The Beretta safety isn't "bad" if one trains and understands how to use it. Someone got a FAST coin running an on-safe Beretta. I know a lot of people who won fights with Berettas carried on-safe.

    Alas, I know of people who maybe would have died if the guy next to them (with a striker-fired gun) wasn't there to address the threat because they could not. At this point, all of my Berettas have been converted to the "G" system. That's not because I don't like or can't use the safety. It's because at this point most of my shooting is with striker fired guns and the more Beretta "G" guns I got the more I got used to not manipulating the safety. Since I wasn't training for it, I became less proficient at it.

    People have been shot with their own guns without safeties. People have not been able to shoot their own guns with safeties. It's all a failure to properly train/practice/skill build or... sometimes luck sucks.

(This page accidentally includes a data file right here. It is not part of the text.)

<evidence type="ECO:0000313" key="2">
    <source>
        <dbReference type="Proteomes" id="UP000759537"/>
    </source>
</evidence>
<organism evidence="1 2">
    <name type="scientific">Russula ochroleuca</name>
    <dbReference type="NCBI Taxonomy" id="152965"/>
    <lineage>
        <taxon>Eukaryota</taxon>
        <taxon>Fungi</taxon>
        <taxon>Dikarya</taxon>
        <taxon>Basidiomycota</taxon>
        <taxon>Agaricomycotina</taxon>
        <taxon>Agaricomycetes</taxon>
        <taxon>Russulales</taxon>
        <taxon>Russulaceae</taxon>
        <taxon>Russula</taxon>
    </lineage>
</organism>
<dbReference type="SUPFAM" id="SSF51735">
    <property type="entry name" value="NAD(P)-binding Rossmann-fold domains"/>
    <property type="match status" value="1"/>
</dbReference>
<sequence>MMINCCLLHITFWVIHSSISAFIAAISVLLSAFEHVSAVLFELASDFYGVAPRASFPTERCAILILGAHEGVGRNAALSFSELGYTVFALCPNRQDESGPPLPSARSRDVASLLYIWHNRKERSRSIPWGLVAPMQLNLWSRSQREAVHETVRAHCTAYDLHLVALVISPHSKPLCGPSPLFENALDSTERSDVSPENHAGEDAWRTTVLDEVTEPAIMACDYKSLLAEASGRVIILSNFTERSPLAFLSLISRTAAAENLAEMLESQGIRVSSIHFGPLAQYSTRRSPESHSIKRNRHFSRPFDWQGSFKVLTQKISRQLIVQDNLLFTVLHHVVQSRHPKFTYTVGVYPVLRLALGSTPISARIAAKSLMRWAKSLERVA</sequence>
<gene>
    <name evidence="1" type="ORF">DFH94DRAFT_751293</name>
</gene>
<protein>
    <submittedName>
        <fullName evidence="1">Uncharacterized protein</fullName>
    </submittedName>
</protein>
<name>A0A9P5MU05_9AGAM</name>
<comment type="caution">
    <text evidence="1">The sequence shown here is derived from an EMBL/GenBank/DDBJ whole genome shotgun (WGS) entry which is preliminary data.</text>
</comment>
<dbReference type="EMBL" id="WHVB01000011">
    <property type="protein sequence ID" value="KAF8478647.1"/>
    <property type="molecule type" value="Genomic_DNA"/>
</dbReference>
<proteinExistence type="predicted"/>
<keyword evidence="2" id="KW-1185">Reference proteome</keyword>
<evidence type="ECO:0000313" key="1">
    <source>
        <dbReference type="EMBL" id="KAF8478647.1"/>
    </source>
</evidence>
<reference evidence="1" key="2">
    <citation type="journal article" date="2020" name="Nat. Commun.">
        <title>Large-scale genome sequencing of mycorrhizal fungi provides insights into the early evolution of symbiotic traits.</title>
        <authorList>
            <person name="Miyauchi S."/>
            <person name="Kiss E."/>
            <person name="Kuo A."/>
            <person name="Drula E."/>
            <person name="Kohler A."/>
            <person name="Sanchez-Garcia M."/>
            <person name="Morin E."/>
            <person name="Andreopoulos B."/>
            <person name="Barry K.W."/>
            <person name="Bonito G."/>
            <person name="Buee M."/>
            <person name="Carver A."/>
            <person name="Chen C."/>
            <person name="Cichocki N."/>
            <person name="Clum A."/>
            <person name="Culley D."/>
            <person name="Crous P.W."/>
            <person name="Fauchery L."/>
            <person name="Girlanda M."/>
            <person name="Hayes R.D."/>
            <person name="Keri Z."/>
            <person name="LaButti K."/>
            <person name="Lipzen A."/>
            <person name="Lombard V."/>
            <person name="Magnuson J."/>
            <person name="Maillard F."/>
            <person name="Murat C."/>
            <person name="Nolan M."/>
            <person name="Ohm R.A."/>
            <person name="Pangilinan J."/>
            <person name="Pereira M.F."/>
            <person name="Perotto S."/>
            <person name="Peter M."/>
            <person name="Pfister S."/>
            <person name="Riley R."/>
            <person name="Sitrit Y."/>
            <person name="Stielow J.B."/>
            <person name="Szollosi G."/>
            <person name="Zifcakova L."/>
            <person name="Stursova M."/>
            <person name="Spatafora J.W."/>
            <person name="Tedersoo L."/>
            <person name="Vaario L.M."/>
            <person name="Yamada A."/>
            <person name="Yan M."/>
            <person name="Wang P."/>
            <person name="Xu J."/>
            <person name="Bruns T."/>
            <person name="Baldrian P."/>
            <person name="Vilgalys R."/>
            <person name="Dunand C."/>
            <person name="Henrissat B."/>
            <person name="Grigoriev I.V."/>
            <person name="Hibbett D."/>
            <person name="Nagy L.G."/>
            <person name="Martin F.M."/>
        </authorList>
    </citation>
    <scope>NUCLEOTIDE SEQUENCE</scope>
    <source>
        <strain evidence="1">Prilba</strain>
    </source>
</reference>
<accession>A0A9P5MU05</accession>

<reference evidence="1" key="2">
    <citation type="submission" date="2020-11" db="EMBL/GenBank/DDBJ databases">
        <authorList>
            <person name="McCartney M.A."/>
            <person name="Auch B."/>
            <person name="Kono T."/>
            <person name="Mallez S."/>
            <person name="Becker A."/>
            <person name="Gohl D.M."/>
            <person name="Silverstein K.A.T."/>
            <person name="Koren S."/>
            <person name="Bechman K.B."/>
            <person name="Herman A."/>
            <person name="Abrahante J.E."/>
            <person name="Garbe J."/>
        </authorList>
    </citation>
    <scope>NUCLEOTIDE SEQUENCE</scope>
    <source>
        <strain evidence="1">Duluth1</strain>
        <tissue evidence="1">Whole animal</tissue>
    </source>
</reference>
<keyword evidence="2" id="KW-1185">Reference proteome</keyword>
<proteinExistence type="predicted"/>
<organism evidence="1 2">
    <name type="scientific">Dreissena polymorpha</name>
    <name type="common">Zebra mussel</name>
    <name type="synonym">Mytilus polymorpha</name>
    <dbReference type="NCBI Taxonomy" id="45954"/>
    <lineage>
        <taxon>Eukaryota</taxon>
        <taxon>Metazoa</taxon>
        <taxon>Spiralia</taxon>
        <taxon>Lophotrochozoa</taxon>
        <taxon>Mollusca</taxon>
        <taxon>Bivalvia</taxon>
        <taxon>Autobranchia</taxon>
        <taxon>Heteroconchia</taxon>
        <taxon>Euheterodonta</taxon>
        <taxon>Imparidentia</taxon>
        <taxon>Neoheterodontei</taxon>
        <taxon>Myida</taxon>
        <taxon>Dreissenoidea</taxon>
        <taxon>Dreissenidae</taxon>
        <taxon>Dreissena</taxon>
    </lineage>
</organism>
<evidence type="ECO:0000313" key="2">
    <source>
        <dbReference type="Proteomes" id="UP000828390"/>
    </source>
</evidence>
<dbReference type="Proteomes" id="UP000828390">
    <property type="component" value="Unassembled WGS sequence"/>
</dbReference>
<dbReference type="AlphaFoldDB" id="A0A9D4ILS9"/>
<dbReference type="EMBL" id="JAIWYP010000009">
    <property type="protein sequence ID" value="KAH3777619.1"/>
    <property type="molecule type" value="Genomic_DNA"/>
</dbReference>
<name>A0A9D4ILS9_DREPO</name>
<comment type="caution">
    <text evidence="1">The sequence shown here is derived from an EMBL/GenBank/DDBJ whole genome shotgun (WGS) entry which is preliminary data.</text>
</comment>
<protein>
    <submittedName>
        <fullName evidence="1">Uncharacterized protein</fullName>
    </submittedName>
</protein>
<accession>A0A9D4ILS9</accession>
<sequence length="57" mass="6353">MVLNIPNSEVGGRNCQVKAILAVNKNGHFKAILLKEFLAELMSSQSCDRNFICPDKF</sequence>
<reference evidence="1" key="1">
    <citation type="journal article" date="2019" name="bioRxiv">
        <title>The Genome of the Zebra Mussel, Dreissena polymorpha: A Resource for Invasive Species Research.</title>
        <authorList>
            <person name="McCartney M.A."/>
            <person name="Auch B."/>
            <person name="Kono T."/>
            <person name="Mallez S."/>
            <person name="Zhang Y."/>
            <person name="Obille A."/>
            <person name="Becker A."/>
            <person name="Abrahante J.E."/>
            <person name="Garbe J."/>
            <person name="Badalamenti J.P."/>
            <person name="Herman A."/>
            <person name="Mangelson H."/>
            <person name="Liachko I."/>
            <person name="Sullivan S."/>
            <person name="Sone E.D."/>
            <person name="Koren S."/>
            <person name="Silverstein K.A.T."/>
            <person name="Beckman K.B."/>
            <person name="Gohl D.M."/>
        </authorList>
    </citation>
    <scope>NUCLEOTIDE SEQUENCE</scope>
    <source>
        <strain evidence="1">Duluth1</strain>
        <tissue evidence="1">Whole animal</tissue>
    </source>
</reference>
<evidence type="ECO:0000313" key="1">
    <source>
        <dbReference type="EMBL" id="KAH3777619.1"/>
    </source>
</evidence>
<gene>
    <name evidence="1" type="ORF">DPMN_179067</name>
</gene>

All that said... I will end by saying this. I find it hilarious and disappointing how many people will trash a Beretta safety and demand a Safariland SLS/ALS holster.

  5. #25
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    I pulled my 5906 out of the safe just now. If I understand correctly, the point is that sweeping down on the safety of the on-safe pistol will off-safe it? It did not just now with an unloaded pistol. Am I missing something in the video? The presenter maintains such a movement will work with both the Beretta and the S&W. Am I missing something?

  6. #26
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    Quote Originally Posted by jnc36rcpd View Post